Dustin: I'd like you all to meet my very special friend. Her name is Baby Kaye. She'll be your host for this section of the diabetes project. Take it away BABY!
Baby Kaye: Hi there! Welcome to my world. I'll be your host for this section of the diabetes project. I'd like to thank Dustin for his introduction. I'd like to start off by letting you know how my mother found out she had gestational diabetes.
It all started in the third trimester of pregnancy. Of course I was just a bun in the oven then. Mom went to the clinic for another prenatal appointment. The visit went something like this:
Dr. Sandstone's office at I.H.S.
Dr. Sandstone: Hi Anna! How are you feeling this week?
Gestational diabetes- A form of diabetes which begins during pregnancy and usually disappears following delivery.
Trimester- A period of three months. Pregnancy is divided into three trimesters. The first trimester is 0-13 weeks gestation. The second trimester is 14-26 weeks gestation. The third trimester is 27 weeks gestation until birth.
Placenta- A special tissue that joins the mother and fetus. It provides hormones necessary for a successful pregnancy, and supplies the fetus with water and nutrients (food) from the mother's blood.
Stillbirth- The birth of a dead fetus after 24 weeks of gestation.
Amniotic fluid- The fluid that surrounds the fetus in the amniotic sac.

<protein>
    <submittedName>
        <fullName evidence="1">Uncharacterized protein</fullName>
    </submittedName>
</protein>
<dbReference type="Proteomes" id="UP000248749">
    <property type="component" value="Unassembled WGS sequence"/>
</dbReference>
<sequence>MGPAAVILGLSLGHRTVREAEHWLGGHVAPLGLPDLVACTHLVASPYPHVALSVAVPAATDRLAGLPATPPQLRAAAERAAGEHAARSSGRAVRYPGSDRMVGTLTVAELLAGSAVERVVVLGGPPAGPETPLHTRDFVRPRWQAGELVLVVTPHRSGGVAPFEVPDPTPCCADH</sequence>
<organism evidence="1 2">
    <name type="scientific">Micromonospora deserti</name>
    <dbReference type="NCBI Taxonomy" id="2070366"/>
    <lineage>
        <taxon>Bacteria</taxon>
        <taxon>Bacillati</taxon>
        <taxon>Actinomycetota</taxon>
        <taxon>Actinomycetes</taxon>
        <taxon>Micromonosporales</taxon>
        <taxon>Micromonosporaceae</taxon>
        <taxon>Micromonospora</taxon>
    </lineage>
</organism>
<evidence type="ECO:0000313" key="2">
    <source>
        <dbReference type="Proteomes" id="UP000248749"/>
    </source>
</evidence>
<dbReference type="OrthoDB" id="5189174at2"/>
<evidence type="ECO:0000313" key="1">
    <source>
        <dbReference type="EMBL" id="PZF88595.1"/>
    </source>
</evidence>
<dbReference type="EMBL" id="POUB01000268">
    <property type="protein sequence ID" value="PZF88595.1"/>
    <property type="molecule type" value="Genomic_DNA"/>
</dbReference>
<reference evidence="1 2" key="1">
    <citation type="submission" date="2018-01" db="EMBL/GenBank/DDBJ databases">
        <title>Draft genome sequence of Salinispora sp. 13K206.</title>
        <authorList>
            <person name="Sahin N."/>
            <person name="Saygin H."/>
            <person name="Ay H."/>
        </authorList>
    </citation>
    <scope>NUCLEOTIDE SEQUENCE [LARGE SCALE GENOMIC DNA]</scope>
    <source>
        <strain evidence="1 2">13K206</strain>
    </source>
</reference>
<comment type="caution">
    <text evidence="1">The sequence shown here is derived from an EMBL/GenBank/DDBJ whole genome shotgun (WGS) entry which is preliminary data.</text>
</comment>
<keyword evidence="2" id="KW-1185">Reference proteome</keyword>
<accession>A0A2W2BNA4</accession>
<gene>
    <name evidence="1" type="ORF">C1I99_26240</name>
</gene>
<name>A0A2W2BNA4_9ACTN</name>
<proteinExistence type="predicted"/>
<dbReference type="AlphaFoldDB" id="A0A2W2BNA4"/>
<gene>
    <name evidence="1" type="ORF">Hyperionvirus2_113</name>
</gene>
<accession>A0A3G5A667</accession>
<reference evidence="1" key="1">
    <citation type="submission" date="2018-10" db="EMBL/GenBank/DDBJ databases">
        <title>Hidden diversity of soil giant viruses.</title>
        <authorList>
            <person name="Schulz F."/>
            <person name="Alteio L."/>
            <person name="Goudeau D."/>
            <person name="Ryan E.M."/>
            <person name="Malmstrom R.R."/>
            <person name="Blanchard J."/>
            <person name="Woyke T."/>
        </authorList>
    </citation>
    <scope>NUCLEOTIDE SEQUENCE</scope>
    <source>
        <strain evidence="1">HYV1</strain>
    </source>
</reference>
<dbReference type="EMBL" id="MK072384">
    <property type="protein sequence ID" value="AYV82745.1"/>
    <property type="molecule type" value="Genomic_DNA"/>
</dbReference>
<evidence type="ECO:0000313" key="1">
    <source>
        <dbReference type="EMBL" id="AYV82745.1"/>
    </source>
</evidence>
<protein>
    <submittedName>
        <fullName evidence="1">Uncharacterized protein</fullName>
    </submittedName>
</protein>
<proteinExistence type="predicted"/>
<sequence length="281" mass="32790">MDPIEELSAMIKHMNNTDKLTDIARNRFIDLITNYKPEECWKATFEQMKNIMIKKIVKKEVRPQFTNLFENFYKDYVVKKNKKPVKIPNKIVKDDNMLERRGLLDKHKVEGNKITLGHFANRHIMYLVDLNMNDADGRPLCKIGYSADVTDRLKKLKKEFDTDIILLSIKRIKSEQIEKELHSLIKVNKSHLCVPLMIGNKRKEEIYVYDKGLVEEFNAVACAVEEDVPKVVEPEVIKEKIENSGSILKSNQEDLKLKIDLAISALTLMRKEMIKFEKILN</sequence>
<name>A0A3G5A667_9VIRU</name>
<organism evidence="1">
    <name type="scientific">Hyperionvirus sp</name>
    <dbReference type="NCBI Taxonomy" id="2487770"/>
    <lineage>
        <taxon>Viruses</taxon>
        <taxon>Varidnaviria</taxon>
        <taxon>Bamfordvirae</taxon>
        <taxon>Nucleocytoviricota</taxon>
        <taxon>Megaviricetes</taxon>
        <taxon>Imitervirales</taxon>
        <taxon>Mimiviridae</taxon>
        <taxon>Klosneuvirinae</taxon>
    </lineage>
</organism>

Amniotic sac- membranes, which contain the fetus and the amniotic fluid. The amniotic sac and the amniotic fluid are often referred to as the "bag of waters."
Pancreas- A long gland that lies behind the stomach. The pancreas manufactures insulin and digestive enzymes.
Glucose- Glucose is the major source of energy for living cells and is carried to each cell through the bloodstream. The cells cannot use glucose without the help of insulin.
Cesarean section- Delivery of the baby through an incision in the abdomen and uterine walls (c-section).
Hypoglycemia- A condition where the blood sugar is lower than normal. This is a dangerous condition and should be avoided or treated rapidly.
Anna: I'm starting to feel a little more tired than usual.
Dr. Sandstone: Well, today we will be doing more tests to make sure everything is okay. Now that you are in the 24th week of pregnancy we will have to do some screening for gestational diabetes. The Indian Health Service automatically screens all pregnant women for gestational diabetes.
Anna: Since this is my first baby, I'm still learning new things about being pregnant. Can you tell me more about gestational diabetes?
Dr. Sandstone: Well, gestational diabetes usually develops around the last trimester of pregnancy and will usually disappear after delivery of the baby. During pregnancy, there are hormones produced in the placenta. These hormones create a resistance to insulin, which causes blood glucose levels to increase. Most pregnant women can handle the increase in blood sugar, but there is a small percentage (3 to 5%) of women who are unable to produce enough insulin. When there isn't enough insulin to allow blood glucose into the cells, then gestational diabetes will develop.